Finding companies with great leaders is one way that might lead you to winning stocks. Identifying great leaders though, can be a subjective exercise. Luckily, we can get some hints from Thornton O’Glove, author of the 1987 investment book Quality of Earnings. With his years of experience as a securities analyst, O’Glove had a couple of tricks up his sleeve to share. The curious incident In his book, O’Glove encouraged investors to take a sceptical view of companies. He contended that the individual investor could do simple common sense checks to figure out if there were any possible problems in…
Finding companies with great leaders is one way that might lead you to winning stocks. Identifying great leaders though, can be a subjective exercise. Luckily, we can get some hints from Thornton O’Glove, author of the 1987 investment book Quality of Earnings. With his years of experience as a securities analyst, O’Glove had a couple of tricks up his sleeve to share.
The curious incident
In his book, O’Glove encouraged investors to take a sceptical view of companies. He contended that the individual investor could do simple common sense checks to figure out if there were any possible problems in the horizon for a company. One of the simplest ways to evaluate management teams was similar to an old Sherlock Holmes story. Here’s a short snippet of the story:
Gregory (Scotland Yard detective): “Is there any other point to which you would wish to draw my attention?”
Sherlock Holmes: “To the curious incident of the dog in the night-time.”
Gregory: “The dog did nothing in the night-time.”
Sherlock Holmes: “That was the curious incident.”
The astute observation by Sherlock Holmes in this case was that there was a guard dog which did not bark at the sight of an intruder. Instead of the presence of evidence, it was the absence of a barking dog which led the legendary detective to suspect that something was amiss (hint: it turns out that the dog recognized the intruder).
The annual report that did not bark
In a similar vein, O’Glove encouraged investors to start with a simple act: Read the company chairman’s letter to shareholders in the annual report. Why? According to O’Glove, a 1984 survey of individual investors showed that more than half didn’t even do that.
That’s a shame.
The chairman’s letter to shareholders would typically include a summary of the company’s business condition as well as an outlook for the future. As Foolish investors, we may get to understand management’s point of view and how they thought about the year that just passed.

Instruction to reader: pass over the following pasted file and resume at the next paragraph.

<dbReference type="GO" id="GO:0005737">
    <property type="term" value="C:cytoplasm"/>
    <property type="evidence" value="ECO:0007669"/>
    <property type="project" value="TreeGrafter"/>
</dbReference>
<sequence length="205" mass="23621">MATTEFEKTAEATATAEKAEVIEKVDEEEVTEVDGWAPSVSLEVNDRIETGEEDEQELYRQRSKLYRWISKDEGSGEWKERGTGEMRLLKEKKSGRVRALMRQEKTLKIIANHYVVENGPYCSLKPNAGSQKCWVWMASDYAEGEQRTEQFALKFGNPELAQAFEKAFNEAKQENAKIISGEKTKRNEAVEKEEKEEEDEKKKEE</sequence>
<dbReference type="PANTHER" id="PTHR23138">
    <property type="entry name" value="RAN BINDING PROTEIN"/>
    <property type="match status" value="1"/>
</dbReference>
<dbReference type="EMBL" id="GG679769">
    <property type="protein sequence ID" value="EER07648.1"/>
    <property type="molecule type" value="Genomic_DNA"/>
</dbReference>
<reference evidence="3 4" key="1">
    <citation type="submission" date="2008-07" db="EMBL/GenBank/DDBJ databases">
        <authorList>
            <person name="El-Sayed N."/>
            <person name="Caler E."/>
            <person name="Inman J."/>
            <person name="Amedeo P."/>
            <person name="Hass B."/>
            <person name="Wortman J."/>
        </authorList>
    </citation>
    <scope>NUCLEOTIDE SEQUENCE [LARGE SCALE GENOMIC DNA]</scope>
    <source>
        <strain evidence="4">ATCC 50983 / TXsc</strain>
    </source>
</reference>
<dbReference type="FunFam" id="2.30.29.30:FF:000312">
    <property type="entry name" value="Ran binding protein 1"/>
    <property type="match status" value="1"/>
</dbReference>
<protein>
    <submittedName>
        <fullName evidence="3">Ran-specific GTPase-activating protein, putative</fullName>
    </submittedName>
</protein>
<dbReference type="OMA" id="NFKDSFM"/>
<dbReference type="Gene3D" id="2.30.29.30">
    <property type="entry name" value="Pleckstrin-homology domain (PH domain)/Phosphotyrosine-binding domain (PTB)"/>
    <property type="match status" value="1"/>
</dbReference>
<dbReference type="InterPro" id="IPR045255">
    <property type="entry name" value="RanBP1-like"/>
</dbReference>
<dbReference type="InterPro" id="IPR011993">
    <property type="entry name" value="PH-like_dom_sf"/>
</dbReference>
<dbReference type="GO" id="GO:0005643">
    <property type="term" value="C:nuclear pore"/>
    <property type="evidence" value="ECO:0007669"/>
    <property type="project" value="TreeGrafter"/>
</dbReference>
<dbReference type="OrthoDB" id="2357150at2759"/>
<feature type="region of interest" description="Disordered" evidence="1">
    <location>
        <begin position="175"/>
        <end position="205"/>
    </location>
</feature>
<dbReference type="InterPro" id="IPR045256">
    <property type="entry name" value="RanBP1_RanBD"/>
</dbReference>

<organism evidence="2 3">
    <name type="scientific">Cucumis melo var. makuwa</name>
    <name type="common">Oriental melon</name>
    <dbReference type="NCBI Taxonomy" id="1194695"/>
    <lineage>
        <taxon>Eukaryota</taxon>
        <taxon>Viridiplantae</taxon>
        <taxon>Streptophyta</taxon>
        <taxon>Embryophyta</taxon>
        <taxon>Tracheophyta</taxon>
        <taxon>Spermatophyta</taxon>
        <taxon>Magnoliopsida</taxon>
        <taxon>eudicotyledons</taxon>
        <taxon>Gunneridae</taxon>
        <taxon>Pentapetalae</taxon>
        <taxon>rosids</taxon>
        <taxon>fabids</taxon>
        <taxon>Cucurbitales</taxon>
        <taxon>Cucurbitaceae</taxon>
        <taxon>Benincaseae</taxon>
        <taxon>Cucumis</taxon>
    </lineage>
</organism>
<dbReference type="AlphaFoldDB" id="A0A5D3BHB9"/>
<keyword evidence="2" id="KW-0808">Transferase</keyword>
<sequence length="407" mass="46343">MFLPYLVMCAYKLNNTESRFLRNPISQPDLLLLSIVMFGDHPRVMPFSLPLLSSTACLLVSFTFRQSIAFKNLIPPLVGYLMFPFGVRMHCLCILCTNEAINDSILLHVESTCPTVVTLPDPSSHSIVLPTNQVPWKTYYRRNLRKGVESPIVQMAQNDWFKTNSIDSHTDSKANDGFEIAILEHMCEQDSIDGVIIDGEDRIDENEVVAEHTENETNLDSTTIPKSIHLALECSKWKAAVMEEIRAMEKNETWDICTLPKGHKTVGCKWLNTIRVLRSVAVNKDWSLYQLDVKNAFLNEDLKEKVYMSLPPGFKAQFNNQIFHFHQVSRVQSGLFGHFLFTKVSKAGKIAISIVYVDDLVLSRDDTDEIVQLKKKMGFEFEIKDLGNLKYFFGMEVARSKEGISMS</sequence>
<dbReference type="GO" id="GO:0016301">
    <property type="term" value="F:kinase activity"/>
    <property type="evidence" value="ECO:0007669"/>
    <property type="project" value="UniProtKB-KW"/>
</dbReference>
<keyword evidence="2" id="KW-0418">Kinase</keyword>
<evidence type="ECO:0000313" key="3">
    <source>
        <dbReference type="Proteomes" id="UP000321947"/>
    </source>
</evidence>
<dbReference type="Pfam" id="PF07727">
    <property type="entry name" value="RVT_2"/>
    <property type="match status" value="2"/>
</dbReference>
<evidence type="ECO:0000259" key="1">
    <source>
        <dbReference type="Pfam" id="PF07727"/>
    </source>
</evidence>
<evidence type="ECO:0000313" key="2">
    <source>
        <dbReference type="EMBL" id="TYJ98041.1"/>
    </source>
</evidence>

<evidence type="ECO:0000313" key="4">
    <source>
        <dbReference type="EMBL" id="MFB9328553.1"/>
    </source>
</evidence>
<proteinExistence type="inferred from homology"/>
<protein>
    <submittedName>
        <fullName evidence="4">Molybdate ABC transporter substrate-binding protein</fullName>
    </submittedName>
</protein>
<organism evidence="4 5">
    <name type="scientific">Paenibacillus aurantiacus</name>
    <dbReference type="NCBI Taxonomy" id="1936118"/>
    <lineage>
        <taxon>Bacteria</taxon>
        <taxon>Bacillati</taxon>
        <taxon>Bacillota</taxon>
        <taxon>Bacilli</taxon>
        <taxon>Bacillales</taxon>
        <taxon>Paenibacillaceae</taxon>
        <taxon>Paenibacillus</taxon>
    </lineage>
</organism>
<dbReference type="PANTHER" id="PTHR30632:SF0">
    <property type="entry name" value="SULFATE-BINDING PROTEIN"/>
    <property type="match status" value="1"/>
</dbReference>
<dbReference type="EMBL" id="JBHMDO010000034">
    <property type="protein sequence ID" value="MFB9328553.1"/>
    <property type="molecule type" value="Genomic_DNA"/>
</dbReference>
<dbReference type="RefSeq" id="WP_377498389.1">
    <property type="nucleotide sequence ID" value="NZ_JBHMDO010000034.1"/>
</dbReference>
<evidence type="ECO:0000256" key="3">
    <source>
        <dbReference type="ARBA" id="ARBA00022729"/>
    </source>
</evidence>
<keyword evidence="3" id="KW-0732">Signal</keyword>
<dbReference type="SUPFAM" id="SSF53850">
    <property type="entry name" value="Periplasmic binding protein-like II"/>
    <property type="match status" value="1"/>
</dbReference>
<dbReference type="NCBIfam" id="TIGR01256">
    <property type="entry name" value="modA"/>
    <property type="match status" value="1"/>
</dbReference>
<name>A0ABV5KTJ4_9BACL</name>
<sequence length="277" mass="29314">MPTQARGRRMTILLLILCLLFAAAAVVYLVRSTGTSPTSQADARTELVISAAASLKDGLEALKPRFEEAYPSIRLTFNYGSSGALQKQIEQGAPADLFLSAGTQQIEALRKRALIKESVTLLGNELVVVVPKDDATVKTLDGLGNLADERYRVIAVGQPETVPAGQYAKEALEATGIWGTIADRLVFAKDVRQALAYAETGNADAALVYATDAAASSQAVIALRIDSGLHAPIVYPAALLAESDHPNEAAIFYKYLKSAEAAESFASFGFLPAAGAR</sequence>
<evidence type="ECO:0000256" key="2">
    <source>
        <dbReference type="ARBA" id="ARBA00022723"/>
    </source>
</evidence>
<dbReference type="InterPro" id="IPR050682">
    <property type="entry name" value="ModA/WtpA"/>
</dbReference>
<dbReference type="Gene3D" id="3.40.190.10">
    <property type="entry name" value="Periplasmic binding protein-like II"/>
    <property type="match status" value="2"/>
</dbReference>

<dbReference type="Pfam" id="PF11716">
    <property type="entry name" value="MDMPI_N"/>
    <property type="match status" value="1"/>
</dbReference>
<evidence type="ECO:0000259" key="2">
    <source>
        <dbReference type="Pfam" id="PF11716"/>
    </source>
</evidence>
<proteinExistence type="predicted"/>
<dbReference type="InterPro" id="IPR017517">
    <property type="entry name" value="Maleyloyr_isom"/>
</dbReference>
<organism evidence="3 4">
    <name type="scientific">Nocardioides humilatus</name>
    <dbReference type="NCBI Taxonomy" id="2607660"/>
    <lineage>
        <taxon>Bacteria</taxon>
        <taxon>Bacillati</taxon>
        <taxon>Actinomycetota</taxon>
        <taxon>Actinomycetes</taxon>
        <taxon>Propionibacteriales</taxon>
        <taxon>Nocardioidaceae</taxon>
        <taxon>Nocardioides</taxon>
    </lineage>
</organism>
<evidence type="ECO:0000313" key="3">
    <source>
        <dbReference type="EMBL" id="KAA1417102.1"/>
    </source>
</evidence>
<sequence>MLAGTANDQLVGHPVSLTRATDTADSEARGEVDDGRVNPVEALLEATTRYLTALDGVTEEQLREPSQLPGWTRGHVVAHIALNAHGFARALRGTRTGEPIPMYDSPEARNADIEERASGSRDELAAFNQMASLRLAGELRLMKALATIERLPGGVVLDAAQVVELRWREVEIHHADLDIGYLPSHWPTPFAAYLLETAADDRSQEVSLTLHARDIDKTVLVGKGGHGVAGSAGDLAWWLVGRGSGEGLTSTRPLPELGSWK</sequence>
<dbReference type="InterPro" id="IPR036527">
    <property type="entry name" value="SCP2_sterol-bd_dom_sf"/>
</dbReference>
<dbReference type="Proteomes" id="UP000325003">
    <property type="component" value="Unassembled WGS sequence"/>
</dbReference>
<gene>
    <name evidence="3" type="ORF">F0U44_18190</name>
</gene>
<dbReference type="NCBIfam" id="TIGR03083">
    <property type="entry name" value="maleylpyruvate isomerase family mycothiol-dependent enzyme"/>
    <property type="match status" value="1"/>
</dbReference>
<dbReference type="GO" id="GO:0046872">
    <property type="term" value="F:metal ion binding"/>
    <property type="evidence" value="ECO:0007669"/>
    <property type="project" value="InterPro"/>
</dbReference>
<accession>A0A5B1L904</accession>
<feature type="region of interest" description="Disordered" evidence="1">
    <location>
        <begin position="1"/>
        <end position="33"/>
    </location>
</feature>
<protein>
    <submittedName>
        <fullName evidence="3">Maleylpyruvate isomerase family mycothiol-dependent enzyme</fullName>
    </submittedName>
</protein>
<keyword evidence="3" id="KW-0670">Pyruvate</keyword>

Then, there’s a next step we must do – and it is crucial.
O’Glove suggested to go a step further and read the entire annual report. This way, the individual investor can judge for themselves on whether or not management had omitted unflattering business developments. Said another way, the simple comparison between the chairman’s letter to shareholders and what actually transpired in the company can give you clues on how forthright the company’s management team is.
It is this omission of unflattering news that can be one simple way to evaluate companies’ management teams.
A local example
One positive example on the local front regarding honest management would be engineering company Boustead Singapore Limited (SGX: F9D). You can read more about the company here. In the opening remarks of Boustead’s 2014 annual shareholder’s letter, Chief Executive Officer Wong Fong Fui was up-front on not being able to meet the previous year’s profit levels.
The candor of Boustead Singapore’s management team is also apparent during its quarterly conference calls. Boustead Singapore is involved with a number of different businesses and one of those involves the “design and build” of industrial real estate projects to suit the particular needs of the company’s clients.
During a recent conference call, Wong acknowledged the presence of new competition within the “design and build” space. He also added that although there have been new competition, the company has responded by moving into niche areas such as aerospace and biotechnology.
Ultimately, the actions of Boustead Singapore’s management team has brought benefits to long-term shareholders. From the start of January 2005 to 12 January 2015, shares of Boustead Singapore have generated a massive total return of 857%.
Beating the Straits Time Index (SGX: ^STI) can be a daunting task on its own for the Foolish investor. If we have to constantly look over our shoulders at the management teams of the companies we own, our task in earning satisfying long-term returns becomes even harder. The choice of a good management team that is trustworthy ultimately lies with the private investor, so choose well. Read more about investing and get more investing tips and tricks, FREE! Sign up here to The Motley Fool Singapore’s weekly investing newsletter, Take Stock Singapore.
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The information provided is for general information purposes only and is not intended to be personalised investment or financial advice. Motley Fool Singapore contributor Chin Hui Leong doesn’t own shares in any companies mentioned.